SELECT sessions.id AS Session, sessions.ip AS Source, auth.password AS Password, auth.timestamp AS Time
FROM sessions, auth
WHERE sessions.id = auth.session AND auth.success = 1 AND auth.password = 'mariusbogdan';

Successful logins from same source:

SELECT COUNT(sessions.ip) AS Num, sessions.ip AS Source
FROM sessions, auth
WHERE auth.success = 1 AND auth.session = sessions.id
GROUP BY sessions.ip
ORDER BY COUNT(sessions.ip) desc

There are more interesting queries of course, and you can come up with your own. Some additional ones are included in the Kippo-Graph package (see below).

5. Dave has written a post on setting up Ajaxterm for fancy diplaying of Kippo logs within a web browser. See an example of what it looks like by clicking here. For backup purposes here it is:

Configuring Ajaxterm-kippo:

Downloaded my modified code here ajaxterm-kippo.zip

(local mirror: ajaxterm-kippo)

When you download the code make sure to modify ajaxterm.py and change the first lines that will look like this:

PLAYLOG_UTIL = '/home/honeypot/kippo-0.5/utils/playlog.py'
PLAYLOG_TTY = '/home/honeypot/kippo-0.5/log/tty/'

(if you followed my guide the above paths should be /home/kippo/kippo/…)

Create an unprivileged user:

Ajaxterm is a python script that is a webserver in itself, so since it will be accepting outside connections on a specific port it would be good practice to create an unprivileged user to run ajaxterm. This part is optional… but highly recommended.

sudo useradd -s /bin/false honeypot
sudo mkdir /home/honeypot
sudo chown honeypot /home/honeypot

These commands will create a limited user account named ‘honeypot’ that will have no login shell by default, and no password in the shadow file (so you can’t login as this user). They will also create a home directory for the user, and this is where you can store the ajaxterm files.

Making it a service:

I created a small init.d script that can be used to start ajaxterm as the unprivileged user, and also check on the status (if it is running or not). Just copy the following script to /etc/init.d/ajaxterm and then you will be able to start and stop it just like any service.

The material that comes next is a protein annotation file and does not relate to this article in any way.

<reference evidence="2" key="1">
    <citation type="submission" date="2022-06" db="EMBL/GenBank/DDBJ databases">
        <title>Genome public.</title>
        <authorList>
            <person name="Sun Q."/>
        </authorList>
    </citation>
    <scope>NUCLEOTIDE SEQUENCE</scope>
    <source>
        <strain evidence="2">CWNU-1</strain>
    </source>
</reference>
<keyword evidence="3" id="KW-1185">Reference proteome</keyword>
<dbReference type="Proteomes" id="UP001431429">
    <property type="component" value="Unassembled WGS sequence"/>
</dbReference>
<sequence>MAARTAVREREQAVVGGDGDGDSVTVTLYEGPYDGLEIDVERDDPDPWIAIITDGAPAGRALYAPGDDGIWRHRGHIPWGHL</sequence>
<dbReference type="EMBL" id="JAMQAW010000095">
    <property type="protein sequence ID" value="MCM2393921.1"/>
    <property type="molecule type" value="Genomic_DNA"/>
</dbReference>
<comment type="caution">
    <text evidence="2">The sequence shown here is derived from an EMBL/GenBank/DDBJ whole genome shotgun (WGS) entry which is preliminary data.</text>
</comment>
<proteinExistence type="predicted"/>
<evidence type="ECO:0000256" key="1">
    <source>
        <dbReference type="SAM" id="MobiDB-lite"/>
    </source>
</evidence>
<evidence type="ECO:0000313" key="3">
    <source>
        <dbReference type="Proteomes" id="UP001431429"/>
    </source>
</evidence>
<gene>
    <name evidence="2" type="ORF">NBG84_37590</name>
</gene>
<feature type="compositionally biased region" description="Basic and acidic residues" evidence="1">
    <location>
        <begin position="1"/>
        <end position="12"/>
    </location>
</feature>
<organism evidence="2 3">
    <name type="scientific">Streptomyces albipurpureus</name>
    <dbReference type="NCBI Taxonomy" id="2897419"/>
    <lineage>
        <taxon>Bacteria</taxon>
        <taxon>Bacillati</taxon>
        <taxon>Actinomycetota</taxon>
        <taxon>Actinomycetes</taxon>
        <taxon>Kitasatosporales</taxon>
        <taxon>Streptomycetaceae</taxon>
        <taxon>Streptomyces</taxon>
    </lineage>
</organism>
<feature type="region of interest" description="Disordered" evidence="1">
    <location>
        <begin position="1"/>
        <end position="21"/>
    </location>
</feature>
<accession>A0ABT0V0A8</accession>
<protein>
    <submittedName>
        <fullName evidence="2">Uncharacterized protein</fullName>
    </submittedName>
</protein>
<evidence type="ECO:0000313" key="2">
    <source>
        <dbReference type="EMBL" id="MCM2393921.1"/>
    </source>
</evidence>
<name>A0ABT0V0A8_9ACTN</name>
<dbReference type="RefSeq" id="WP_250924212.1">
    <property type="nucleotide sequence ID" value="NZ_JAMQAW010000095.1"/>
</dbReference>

dave@[daveeddy]:/home/honeypot/ajaxterm/$ sudo service ajaxterm start
 * Starting Ajax terminal webserver Ajaxterm [ OK ]
dave@[daveeddy]:/home/honeypot/ajaxterm/$ sudo service ajaxterm status
Ajaxterm :: service is running -- pid 17028

Here is the script:

# init script for ajaxterm
# no logging supported
DESC="Ajax terminal webserver"
USER="honeypot" # the unprivileged user to run as, if unsure use 'nobody'
[ -x "$DAEMON" ] || exit 0
# Load the VERBOSE setting and other rcS variables
. /lib/init/vars.sh
# Define LSB log_* functions.
# Depend on lsb-base (>= 3.0-6) to ensure that this file is present.
. /lib/lsb/init-functions
case "$1" in
        log_daemon_msg "Starting $DESC" "$NAME"
        [ -f "$PIDFILE" ] || $DAEMON --port=$PORT --daemon --pidfile=$PIDFILE --uid=$USER
        log_end_msg $?
        log_daemon_msg "Stopping $DESC" "$NAME"
        [ -f "$PIDFILE" ] && kill "`cat $PIDFILE`"
        rm -f "$PIDFILE"
        log_end_msg $msg
        [ -f "$PIDFILE" ] && echo "$NAME :: service is running -- pid `cat $PIDFILE`" || echo "$NAME :: service is NOT running -- no pid file found"
        exit 0
        $0 stop
        sleep 1
        $0 start
        echo "Usage: $0 {start|stop|status|restart|force-reload}" >&2
        exit 3

UPDATE 22/12/11:

6. I have heard in the past about Tomasz Miklas‘ kippo-stats script (not to be confused with kippo-stats web app above) but it was nowhere to be found. Even the attachment link in Kippo’s Google Group was invalid.

I finally found it inside a debian package that mig5 created for easy installation of Kippo on Debian/Ubuntu (see next number on the list). Here it is:

# Generate simple kippo instance stats
# Original Author: Tomasz Miklas
# Modified by Miguel jacq  for Debian package
# GPLv2
use strict;
use warnings;
# Paths to various kippo components
# Data directory
my $kippodatadir = '/var/lib/kippo/';
# Config directory
my $kippoconfdir = '/etc/kippo/';
# Log directory
my $kippologdir = '/var/log/kippo';
my $date = $ARGV[0] || 'Lifetime';
my (%sources, %usernames, %passwords, %sshversions, %userpasscombo);
my ($left,$right,$cnt,$connections);
my $sensorid = `md5sum $kippoconfdir/kippo.cfg | cut -d " " -f 1`;
open (IN, "cat $kippologdir/kippo* |") || die "Can't open log stream: $!n";
while () {
  next if $date ne 'Lifetime' and !/^$date/;